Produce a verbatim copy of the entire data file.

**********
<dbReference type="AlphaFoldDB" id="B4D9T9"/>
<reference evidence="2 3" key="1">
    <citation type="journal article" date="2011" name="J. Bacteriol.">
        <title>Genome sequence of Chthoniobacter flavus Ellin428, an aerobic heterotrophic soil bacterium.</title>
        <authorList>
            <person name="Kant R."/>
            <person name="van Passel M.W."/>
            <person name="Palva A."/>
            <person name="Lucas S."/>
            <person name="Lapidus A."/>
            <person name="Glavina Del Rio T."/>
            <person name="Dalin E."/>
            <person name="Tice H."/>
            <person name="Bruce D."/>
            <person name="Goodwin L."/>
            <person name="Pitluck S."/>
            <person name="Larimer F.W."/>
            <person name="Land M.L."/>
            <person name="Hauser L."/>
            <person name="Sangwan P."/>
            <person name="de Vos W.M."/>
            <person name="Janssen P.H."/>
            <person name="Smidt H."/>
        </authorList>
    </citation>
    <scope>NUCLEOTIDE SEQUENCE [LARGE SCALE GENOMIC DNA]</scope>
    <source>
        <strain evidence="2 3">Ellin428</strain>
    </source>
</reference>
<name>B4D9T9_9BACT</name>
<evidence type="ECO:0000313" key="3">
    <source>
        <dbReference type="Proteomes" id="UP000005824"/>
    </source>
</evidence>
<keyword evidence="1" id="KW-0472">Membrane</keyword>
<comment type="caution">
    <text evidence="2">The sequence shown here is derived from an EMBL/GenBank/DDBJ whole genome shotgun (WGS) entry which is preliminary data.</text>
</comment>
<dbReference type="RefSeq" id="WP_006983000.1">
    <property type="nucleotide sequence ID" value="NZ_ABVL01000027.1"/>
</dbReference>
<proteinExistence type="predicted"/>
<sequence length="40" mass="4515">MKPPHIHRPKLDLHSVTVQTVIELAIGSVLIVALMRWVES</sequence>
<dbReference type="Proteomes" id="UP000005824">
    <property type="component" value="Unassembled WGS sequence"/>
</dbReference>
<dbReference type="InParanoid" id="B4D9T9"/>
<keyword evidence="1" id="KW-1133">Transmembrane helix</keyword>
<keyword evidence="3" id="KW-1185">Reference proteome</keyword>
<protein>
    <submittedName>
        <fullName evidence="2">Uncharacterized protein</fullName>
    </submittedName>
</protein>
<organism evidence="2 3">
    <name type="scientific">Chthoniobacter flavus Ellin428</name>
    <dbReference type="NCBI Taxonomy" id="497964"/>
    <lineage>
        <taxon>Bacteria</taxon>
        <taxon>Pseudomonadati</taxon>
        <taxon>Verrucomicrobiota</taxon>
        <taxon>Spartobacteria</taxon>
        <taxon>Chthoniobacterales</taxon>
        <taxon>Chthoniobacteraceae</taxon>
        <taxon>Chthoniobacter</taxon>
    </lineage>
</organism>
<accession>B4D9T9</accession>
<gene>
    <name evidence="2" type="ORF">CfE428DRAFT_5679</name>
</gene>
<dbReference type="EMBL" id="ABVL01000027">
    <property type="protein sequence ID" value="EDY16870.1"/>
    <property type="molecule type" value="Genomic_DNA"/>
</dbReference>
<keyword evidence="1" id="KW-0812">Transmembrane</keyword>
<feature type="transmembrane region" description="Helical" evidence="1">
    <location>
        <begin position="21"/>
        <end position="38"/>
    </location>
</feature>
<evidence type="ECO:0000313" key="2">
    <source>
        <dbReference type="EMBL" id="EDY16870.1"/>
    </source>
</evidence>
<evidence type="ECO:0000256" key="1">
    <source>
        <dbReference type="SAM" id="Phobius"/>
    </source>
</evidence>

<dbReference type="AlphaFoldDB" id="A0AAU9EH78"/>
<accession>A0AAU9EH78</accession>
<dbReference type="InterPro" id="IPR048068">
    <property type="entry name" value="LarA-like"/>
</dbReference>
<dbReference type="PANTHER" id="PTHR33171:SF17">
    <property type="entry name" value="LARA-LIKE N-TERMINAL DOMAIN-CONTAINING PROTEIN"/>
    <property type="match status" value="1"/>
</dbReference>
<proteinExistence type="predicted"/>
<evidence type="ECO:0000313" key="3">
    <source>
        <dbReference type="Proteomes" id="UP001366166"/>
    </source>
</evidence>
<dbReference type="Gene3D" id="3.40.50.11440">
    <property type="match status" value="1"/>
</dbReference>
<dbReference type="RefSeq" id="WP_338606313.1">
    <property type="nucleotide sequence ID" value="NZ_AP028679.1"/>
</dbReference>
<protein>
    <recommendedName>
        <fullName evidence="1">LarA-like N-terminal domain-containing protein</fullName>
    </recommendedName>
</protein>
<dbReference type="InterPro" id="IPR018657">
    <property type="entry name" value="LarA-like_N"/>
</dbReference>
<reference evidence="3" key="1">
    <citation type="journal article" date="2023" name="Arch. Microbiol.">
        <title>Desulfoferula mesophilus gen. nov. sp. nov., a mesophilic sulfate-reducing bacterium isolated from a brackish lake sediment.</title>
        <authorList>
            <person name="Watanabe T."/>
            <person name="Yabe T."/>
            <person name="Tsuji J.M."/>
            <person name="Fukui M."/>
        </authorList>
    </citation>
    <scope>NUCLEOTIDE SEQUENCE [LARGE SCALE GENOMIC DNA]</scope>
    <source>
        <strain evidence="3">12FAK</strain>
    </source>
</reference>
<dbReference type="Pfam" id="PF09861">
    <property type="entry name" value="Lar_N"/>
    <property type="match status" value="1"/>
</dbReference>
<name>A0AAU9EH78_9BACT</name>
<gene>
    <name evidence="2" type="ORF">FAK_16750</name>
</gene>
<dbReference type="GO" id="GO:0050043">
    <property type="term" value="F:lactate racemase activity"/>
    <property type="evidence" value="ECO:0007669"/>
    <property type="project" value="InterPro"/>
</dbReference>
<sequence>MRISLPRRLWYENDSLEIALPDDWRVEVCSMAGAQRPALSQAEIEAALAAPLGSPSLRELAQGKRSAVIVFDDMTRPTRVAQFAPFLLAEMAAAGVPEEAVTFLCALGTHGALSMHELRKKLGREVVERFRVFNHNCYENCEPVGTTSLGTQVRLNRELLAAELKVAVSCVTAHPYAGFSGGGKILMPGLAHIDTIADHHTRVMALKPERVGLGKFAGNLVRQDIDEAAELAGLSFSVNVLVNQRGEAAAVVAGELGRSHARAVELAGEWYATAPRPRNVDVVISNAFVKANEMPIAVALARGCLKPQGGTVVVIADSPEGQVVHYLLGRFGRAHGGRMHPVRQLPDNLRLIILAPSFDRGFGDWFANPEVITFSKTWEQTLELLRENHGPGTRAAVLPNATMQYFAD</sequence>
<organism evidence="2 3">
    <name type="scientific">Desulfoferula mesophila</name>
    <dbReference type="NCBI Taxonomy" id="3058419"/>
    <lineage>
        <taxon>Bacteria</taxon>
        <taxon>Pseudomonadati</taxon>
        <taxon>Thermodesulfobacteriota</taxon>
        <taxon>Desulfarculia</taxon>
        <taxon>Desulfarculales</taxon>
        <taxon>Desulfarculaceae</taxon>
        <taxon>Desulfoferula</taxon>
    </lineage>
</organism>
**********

<dbReference type="AlphaFoldDB" id="B4D9T9"/>
<reference evidence="2 3" key="1">
    <citation type="journal article" date="2011" name="J. Bacteriol.">
        <title>Genome sequence of Chthoniobacter flavus Ellin428, an aerobic heterotrophic soil bacterium.</title>
        <authorList>
            <person name="Kant R."/>
            <person name="van Passel M.W."/>
            <person name="Palva A."/>
            <person name="Lucas S."/>
            <person name="Lapidus A."/>
            <person name="Glavina Del Rio T."/>
            <person name="Dalin E."/>
            <person name="Tice H."/>
            <person name="Bruce D."/>
            <person name="Goodwin L."/>
            <person name="Pitluck S."/>
            <person name="Larimer F.W."/>
            <person name="Land M.L."/>
            <person name="Hauser L."/>
            <person name="Sangwan P."/>
            <person name="de Vos W.M."/>
            <person name="Janssen P.H."/>
            <person name="Smidt H."/>
        </authorList>
    </citation>
    <scope>NUCLEOTIDE SEQUENCE [LARGE SCALE GENOMIC DNA]</scope>
    <source>
        <strain evidence="2 3">Ellin428</strain>
    </source>
</reference>
<name>B4D9T9_9BACT</name>
<evidence type="ECO:0000313" key="3">
    <source>
        <dbReference type="Proteomes" id="UP000005824"/>
    </source>
</evidence>
<keyword evidence="1" id="KW-0472">Membrane</keyword>
<comment type="caution">
    <text evidence="2">The sequence shown here is derived from an EMBL/GenBank/DDBJ whole genome shotgun (WGS) entry which is preliminary data.</text>
</comment>
<dbReference type="RefSeq" id="WP_006983000.1">
    <property type="nucleotide sequence ID" value="NZ_ABVL01000027.1"/>
</dbReference>
<proteinExistence type="predicted"/>
<sequence length="40" mass="4515">MKPPHIHRPKLDLHSVTVQTVIELAIGSVLIVALMRWVES</sequence>
<dbReference type="Proteomes" id="UP000005824">
    <property type="component" value="Unassembled WGS sequence"/>
</dbReference>
<dbReference type="InParanoid" id="B4D9T9"/>
<keyword evidence="1" id="KW-1133">Transmembrane helix</keyword>
<keyword evidence="3" id="KW-1185">Reference proteome</keyword>
<protein>
    <submittedName>
        <fullName evidence="2">Uncharacterized protein</fullName>
    </submittedName>
</protein>
<organism evidence="2 3">
    <name type="scientific">Chthoniobacter flavus Ellin428</name>
    <dbReference type="NCBI Taxonomy" id="497964"/>
    <lineage>
        <taxon>Bacteria</taxon>
        <taxon>Pseudomonadati</taxon>
        <taxon>Verrucomicrobiota</taxon>
        <taxon>Spartobacteria</taxon>
        <taxon>Chthoniobacterales</taxon>
        <taxon>Chthoniobacteraceae</taxon>
        <taxon>Chthoniobacter</taxon>
    </lineage>
</organism>
<accession>B4D9T9</accession>
<gene>
    <name evidence="2" type="ORF">CfE428DRAFT_5679</name>
</gene>
<dbReference type="EMBL" id="ABVL01000027">
    <property type="protein sequence ID" value="EDY16870.1"/>
    <property type="molecule type" value="Genomic_DNA"/>
</dbReference>
<keyword evidence="1" id="KW-0812">Transmembrane</keyword>
<feature type="transmembrane region" description="Helical" evidence="1">
    <location>
        <begin position="21"/>
        <end position="38"/>
    </location>
</feature>
<evidence type="ECO:0000313" key="2">
    <source>
        <dbReference type="EMBL" id="EDY16870.1"/>
    </source>
</evidence>
<evidence type="ECO:0000256" key="1">
    <source>
        <dbReference type="SAM" id="Phobius"/>
    </source>
</evidence>

<dbReference type="AlphaFoldDB" id="A0AAU9EH78"/>
<accession>A0AAU9EH78</accession>
<dbReference type="InterPro" id="IPR048068">
    <property type="entry name" value="LarA-like"/>
</dbReference>
<dbReference type="PANTHER" id="PTHR33171:SF17">
    <property type="entry name" value="LARA-LIKE N-TERMINAL DOMAIN-CONTAINING PROTEIN"/>
    <property type="match status" value="1"/>
</dbReference>
<proteinExistence type="predicted"/>
<evidence type="ECO:0000313" key="3">
    <source>
        <dbReference type="Proteomes" id="UP001366166"/>
    </source>
</evidence>
<dbReference type="Gene3D" id="3.40.50.11440">
    <property type="match status" value="1"/>
</dbReference>
<dbReference type="RefSeq" id="WP_338606313.1">
    <property type="nucleotide sequence ID" value="NZ_AP028679.1"/>
</dbReference>
<protein>
    <recommendedName>
        <fullName evidence="1">LarA-like N-terminal domain-containing protein</fullName>
    </recommendedName>
</protein>
<dbReference type="InterPro" id="IPR018657">
    <property type="entry name" value="LarA-like_N"/>
</dbReference>
<reference evidence="3" key="1">
    <citation type="journal article" date="2023" name="Arch. Microbiol.">
        <title>Desulfoferula mesophilus gen. nov. sp. nov., a mesophilic sulfate-reducing bacterium isolated from a brackish lake sediment.</title>
        <authorList>
            <person name="Watanabe T."/>
            <person name="Yabe T."/>
            <person name="Tsuji J.M."/>
            <person name="Fukui M."/>
        </authorList>
    </citation>
    <scope>NUCLEOTIDE SEQUENCE [LARGE SCALE GENOMIC DNA]</scope>
    <source>
        <strain evidence="3">12FAK</strain>
    </source>
</reference>
<dbReference type="Pfam" id="PF09861">
    <property type="entry name" value="Lar_N"/>
    <property type="match status" value="1"/>
</dbReference>
<name>A0AAU9EH78_9BACT</name>
<gene>
    <name evidence="2" type="ORF">FAK_16750</name>
</gene>
<dbReference type="GO" id="GO:0050043">
    <property type="term" value="F:lactate racemase activity"/>
    <property type="evidence" value="ECO:0007669"/>
    <property type="project" value="InterPro"/>
</dbReference>
<sequence>MRISLPRRLWYENDSLEIALPDDWRVEVCSMAGAQRPALSQAEIEAALAAPLGSPSLRELAQGKRSAVIVFDDMTRPTRVAQFAPFLLAEMAAAGVPEEAVTFLCALGTHGALSMHELRKKLGREVVERFRVFNHNCYENCEPVGTTSLGTQVRLNRELLAAELKVAVSCVTAHPYAGFSGGGKILMPGLAHIDTIADHHTRVMALKPERVGLGKFAGNLVRQDIDEAAELAGLSFSVNVLVNQRGEAAAVVAGELGRSHARAVELAGEWYATAPRPRNVDVVISNAFVKANEMPIAVALARGCLKPQGGTVVVIADSPEGQVVHYLLGRFGRAHGGRMHPVRQLPDNLRLIILAPSFDRGFGDWFANPEVITFSKTWEQTLELLRENHGPGTRAAVLPNATMQYFAD</sequence>
<organism evidence="2 3">
    <name type="scientific">Desulfoferula mesophila</name>
    <dbReference type="NCBI Taxonomy" id="3058419"/>
    <lineage>
        <taxon>Bacteria</taxon>
        <taxon>Pseudomonadati</taxon>
        <taxon>Thermodesulfobacteriota</taxon>
        <taxon>Desulfarculia</taxon>
        <taxon>Desulfarculales</taxon>
        <taxon>Desulfarculaceae</taxon>
        <taxon>Desulfoferula</taxon>
    </lineage>
</organism>